How to Use a Green House

A small greenhouse can have its temperature regulated relatively easily.

For amateur gardeners, a greenhouse is good for the following uses:

  1. Raising plants for winter use.
  2. Holding over garden plants to be used as parent plants next season.
  3. Getting an early start for tender plants started from seed.
  4. Increasing the possibilities of greater variety and continuous supply.
  5. 5. Easier culture of small vegetables for winter use.
  6. To propagate, and experiment with various plants as a hobby, or to develop new varieties.

You will need

  • Seedlings
  • Plants
  • General gardening tools


Choosing a site for your greenhouse

  1. Choose a level, clean site in a low-traffic area.
  2. If possible align your greenhouse with the long side facing south. The angle of the roof is engineered to catch the maximum amount of the sun’s rays in the winter with the least amount of loss by reflection.
  3. Also, if you end up seeing shade cloth during the warm days in spring and summer, you will need to shade only one side, instead of both sides.


  1. Orient the greenhouse so that the sun will reach it the maximum number of hours during each day. The most important time for the sun to reach any greenhouse is during the spring and fall when the sun is lowest in the southern sky. Find a place where there is clearing towards the Southeast through the Southwest or as much sun is available.


  1. The greenhouse interior should allow enough room for potting plants and move about comfortably.
  2. Also, take into consideration the height of the benches and tables you plan to use. If you want a sink, where will you put it? Will you have storage space for tools? Deal with these questions before building your greenhouse.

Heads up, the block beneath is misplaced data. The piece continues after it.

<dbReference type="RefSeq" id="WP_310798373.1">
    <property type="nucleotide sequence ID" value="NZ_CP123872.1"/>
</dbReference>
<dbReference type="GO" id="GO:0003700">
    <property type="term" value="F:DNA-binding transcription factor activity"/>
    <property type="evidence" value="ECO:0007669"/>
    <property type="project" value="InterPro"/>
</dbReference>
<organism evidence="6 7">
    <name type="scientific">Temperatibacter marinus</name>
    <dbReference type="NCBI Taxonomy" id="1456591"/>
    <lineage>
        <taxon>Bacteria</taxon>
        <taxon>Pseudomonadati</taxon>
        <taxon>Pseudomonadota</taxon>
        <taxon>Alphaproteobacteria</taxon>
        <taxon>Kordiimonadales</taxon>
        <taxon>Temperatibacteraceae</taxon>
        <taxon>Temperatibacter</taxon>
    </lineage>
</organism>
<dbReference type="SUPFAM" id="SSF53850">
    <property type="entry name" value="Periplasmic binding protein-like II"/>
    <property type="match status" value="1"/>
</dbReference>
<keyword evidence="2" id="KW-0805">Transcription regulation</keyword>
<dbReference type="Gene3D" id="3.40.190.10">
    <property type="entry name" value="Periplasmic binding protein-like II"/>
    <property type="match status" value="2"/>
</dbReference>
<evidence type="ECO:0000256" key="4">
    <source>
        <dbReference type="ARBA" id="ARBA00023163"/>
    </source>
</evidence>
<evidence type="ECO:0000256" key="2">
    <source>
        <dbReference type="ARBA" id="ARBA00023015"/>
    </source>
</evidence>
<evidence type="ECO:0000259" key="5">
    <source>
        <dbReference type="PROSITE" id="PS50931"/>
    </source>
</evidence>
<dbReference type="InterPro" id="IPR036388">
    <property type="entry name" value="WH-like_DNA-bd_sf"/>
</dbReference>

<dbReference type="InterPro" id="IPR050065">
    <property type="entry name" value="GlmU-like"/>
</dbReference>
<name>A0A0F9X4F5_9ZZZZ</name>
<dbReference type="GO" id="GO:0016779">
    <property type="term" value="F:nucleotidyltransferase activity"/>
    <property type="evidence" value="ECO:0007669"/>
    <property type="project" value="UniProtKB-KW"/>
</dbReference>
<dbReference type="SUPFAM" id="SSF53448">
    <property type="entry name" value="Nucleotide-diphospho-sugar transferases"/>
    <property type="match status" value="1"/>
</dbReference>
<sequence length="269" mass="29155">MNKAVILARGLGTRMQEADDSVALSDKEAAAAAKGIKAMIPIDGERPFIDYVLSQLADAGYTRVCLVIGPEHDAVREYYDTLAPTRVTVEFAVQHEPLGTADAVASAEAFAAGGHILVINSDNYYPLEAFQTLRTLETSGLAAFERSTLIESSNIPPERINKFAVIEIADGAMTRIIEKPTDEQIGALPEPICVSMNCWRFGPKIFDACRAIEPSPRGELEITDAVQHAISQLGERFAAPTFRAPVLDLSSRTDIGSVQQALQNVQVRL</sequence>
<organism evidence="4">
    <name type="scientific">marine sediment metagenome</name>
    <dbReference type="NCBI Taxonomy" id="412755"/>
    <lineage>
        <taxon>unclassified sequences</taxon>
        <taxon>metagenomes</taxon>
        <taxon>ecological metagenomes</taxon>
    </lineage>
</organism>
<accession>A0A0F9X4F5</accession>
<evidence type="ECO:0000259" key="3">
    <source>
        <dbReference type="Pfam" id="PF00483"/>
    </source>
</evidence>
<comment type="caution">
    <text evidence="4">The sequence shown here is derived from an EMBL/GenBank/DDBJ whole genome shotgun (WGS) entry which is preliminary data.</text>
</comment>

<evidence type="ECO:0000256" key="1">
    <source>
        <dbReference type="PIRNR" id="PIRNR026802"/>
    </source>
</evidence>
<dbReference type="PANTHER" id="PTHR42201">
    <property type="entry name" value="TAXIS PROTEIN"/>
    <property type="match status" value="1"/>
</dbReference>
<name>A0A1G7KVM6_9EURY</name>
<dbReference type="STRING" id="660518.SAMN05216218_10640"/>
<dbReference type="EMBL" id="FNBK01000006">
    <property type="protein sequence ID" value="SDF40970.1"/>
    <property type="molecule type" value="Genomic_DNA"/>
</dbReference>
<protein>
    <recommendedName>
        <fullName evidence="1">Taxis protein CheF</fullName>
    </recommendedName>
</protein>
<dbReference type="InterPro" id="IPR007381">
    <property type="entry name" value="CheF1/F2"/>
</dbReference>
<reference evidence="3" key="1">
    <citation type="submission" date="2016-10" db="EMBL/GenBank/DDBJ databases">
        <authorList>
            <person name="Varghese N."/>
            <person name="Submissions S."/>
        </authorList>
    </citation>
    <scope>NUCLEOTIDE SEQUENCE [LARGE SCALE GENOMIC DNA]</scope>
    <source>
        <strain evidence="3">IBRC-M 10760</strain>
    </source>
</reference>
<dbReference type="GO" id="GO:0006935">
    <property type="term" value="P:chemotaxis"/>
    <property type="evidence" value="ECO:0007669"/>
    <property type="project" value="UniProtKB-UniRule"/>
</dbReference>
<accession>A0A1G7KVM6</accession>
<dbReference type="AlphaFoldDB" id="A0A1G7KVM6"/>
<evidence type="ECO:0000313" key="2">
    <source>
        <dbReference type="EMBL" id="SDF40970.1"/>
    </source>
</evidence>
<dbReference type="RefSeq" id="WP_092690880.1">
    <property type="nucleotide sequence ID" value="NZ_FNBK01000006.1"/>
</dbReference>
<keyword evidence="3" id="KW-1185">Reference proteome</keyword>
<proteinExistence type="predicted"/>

1. Place a thermometer in the shade near the middle of your greenhouse and monitor the temperature at different times during sunny and cloudy weather. If the temperature is 80-90º or higher and the plants need a range of 60-70º, compensate by ventilating.


  1. Adequate ventilation is achieved when air can freely circulate among the plants. Spread your plants evenly throughout the greenhouse, rather than jamming them all onto one bench, so the air is distributed evenly.
  2. Also, you can hose down your greenhouse floor and open your veiling vents, and the entire unit will cool down quickly.

Soil and irrigation

  1. Only water when the soil is dry. Overwatering in a climate-controlled greenhouse environment will be the death of many plants or seedlings. Drip irrigation systems are effective and also prevent the leaves from getting too much water on them. Drip systems are gentle on seedlings too.


  1. Regularly disinfect the entire greenhouse with a scrub brush and a mixture of diluted bleach, being careful not to get any on plants.
  2. Open up any vents to let fumes escape; scrub down all the walls and floor, then rinse with clean water.
  3. Spray the walls and corners with a hose set on the jet nozzle, periodically between disinfections.


  • Use any of the following in the bottom of your boxes or pots, for good drainage: broken clay pots (soaked in water), cracked walnuts, marbles, charcoal, or gravel.
  • Herbs are nature’s insecticides; be sure to include a variety of them in your garden.
  • Throw crushed eggshells in your garden for plant growth.
  • Rinse vegetables and fruits outside with a garden hose before bringing them into your home. The dirt and bugs will stay outdoors and your kitchen will stay clean.